HEY!Hamilton! Contributing Editor and Correspondent Emily Simer Braun sits down with Debbie Doerflein, owner and proprietor of Heaven Sent on Pleasant Ave. in Lindenwald to discuss the celebration of the 21st anniversary of the neighborhood anchor business, Heaven Sent, and of her own trials, tribulations, and triumphs through the years.
Heaven Sent is a multi-faceted business with a history and a heart for home. A cafe, gift shop/bookstore, floral shop, bakery, catering service, banquet hall, and wedding chapel, are occupied in the two buildings on Pleasant Avenue. Debbie customizes all orders and services to personal needs, requests, and budget. Her policy is a very personal touch.
Friday Gospel Fest is a new venue, and the bookstore/card and gift shop are brightly revitalized.
Twenty-one years ago, Debbie Doerflein felt called to be “A Light in Lindenwald”. She continues to shed light in the community and has dreams for a Heaven Sent future.
HEY! Hamilton! Correspondent Emily Simer Braun has been following the trails of the people she calls “Eagle Scouts,” a group of amateur naturalists who have been tracking the comings and goings of the families of bald eagles now living around the Great Miami River.
The podcast begins with an interview lifelong Hamilton resident Chuck Wells, who said, “I believe the eagles actually chose this area.”
She also spoke to Marcia Hunker Henderson, Kim Hunker and Lisa Glasgow, a formidable trio of scouts. Both Marcia and Lisa made mention of their Native American heritage and felt more connected in their pursuit of the perfect photo–or just an eagle sighting.
For all of them, the eagle is part of their American cultural heritage, giving their new hobby a patriotic mission as well as a photographic one.
Correspondent Emily Simer Braun chats with Daryl and Roxann Gunnarson of The Father’s House, “a place for families to unite in heart and live in community for the common purpose of loving children through foster care and adoption.”
We are restoring The Hamilton Children’s home [on South D Street] that was in service to the Hamilton community from 1860 – 1980. We are making this historic facility into a Foster Community where 6 foster families will live, taking in 12 – 20 foster children.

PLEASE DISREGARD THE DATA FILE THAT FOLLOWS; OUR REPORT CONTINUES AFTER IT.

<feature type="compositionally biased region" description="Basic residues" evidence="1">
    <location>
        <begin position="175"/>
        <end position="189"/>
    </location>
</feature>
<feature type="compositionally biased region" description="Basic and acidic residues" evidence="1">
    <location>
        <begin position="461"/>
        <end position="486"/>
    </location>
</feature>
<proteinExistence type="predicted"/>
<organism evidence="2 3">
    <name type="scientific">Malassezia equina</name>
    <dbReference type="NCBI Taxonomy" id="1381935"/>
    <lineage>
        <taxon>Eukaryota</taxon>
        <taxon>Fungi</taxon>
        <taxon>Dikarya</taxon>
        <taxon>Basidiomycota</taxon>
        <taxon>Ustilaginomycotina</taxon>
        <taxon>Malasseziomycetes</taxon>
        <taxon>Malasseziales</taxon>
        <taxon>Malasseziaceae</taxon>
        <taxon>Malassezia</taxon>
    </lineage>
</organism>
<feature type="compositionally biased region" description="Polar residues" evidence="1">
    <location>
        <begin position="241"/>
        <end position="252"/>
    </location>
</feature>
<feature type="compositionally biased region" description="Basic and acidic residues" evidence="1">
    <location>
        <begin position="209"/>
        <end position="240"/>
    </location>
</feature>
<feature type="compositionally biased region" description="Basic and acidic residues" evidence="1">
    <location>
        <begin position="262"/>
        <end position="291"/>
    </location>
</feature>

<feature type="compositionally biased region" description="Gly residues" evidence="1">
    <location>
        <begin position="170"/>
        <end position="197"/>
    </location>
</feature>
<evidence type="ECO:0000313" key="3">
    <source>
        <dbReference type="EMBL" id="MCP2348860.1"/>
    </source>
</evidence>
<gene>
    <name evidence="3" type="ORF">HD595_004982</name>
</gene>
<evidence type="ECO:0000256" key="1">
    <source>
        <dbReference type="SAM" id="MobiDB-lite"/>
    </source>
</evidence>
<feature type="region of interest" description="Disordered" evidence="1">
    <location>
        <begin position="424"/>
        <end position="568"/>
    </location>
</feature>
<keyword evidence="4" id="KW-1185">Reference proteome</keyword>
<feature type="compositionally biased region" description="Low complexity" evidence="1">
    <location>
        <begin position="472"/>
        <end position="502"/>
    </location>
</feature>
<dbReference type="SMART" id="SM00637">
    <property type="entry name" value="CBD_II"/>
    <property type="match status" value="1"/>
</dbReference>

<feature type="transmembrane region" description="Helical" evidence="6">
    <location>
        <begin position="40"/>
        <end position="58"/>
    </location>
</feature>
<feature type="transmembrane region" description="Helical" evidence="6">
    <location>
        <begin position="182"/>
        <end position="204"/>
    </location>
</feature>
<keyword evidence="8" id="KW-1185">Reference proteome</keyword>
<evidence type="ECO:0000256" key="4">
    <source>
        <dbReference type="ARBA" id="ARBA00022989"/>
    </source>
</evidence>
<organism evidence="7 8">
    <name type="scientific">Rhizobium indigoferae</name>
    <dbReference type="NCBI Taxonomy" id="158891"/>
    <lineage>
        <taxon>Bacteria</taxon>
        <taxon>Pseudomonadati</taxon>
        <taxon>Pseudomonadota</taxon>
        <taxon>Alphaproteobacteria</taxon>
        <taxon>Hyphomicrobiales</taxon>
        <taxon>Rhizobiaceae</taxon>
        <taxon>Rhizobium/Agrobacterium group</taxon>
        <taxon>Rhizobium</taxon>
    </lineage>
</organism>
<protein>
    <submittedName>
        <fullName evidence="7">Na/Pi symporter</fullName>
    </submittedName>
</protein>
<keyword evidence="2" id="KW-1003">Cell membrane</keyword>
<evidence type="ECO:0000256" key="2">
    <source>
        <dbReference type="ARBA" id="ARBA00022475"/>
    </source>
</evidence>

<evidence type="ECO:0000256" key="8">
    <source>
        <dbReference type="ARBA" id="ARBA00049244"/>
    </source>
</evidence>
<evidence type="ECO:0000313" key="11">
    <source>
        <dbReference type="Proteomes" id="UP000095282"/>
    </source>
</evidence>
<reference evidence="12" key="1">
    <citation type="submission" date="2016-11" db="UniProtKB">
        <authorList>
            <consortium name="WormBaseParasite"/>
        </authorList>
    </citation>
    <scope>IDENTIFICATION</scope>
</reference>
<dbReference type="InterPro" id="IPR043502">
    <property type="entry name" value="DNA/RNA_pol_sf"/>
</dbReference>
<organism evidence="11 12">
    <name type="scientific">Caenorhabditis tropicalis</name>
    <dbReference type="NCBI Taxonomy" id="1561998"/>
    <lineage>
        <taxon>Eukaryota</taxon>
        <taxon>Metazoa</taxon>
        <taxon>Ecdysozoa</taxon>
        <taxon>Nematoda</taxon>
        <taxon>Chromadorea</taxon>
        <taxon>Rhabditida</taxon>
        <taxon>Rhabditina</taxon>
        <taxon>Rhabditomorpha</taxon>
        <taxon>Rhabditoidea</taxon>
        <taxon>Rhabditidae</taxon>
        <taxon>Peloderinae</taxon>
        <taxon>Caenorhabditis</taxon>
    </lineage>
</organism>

Also on the scene: Don Reilly, host of the Life of Reilly segment on the entertainment news magazine “X on TV,” airing 1 a.m. late night Fridays on STAR 64. Reilly is also the foster father of three girls, owner of Elegant Home Exterior and one of the benefactors of The Father’s House.
Orphanages began opening in the United States in the 1830s, encouraged by increased urbanization and immigration. There were few until the Civil War, a bloodletting which quickly multiplied the number of children without food and shelter. In Butler County more than 300 men lost their lives in the 1861-1865 conflict. The suffering caused by that war extended to thousands, including orphaned children. It was “the sad condition of many fatherless children” which led to creation of the Butler County Children’s Home, explained Mrs. Thomas (Mary) Moore, a member of its first board of trustees.
In January 1869, several Hamilton women met with a goal of “not only giving the children shelter and food, but training their minds that they may become useful men and women.”
That meeting led to incorporation of the Children’s Home Association of Butler County under the leadership of eight trustees. They were Margaret E. Leiter, Jane C. Skinner, Martha Beckett, Ann M. J. Matthias, Anna A. M. McFarland, Emma Phillips, Catherine Sohn and Margaret Dyer.
In May 1869 a house on North C Street was rented at $25 a month. The eight-room house on the west side of C Street between Park and Wayne avenues was placed under the supervision of Mrs. William Tweedy, the first matron.
Later that month, five fatherless boys became the first residents of the home, which served the youth of the area for more than 115 years.
Charitable contributions and a variety of fund-raising events — including concerts and lawn fetes — sustained the home, which soon was too small to handle the demand for its service.
In 1875, the generosity of two Hamilton industrialists and philanthropists enabled the association to expand operations. Clark Lane and E. J. Dyer, partners in business, offered $10,000 if the women could raise $2,000. (Lane also was responsible for starting the Lane Public Library, which still serves the Hamilton-Fairfield-Oxford area.)
After the successful finance campaign, the group bought the Dyer farm near the top of the South D Street hill. The stone house, built about 1850, became the center of what would be the campus of the Butler County Children’s Home for 110 years. The home moved to its new quarters in September 1875.
By the mid 1880s, the home had a staff of more than 20 adults serving 210 children.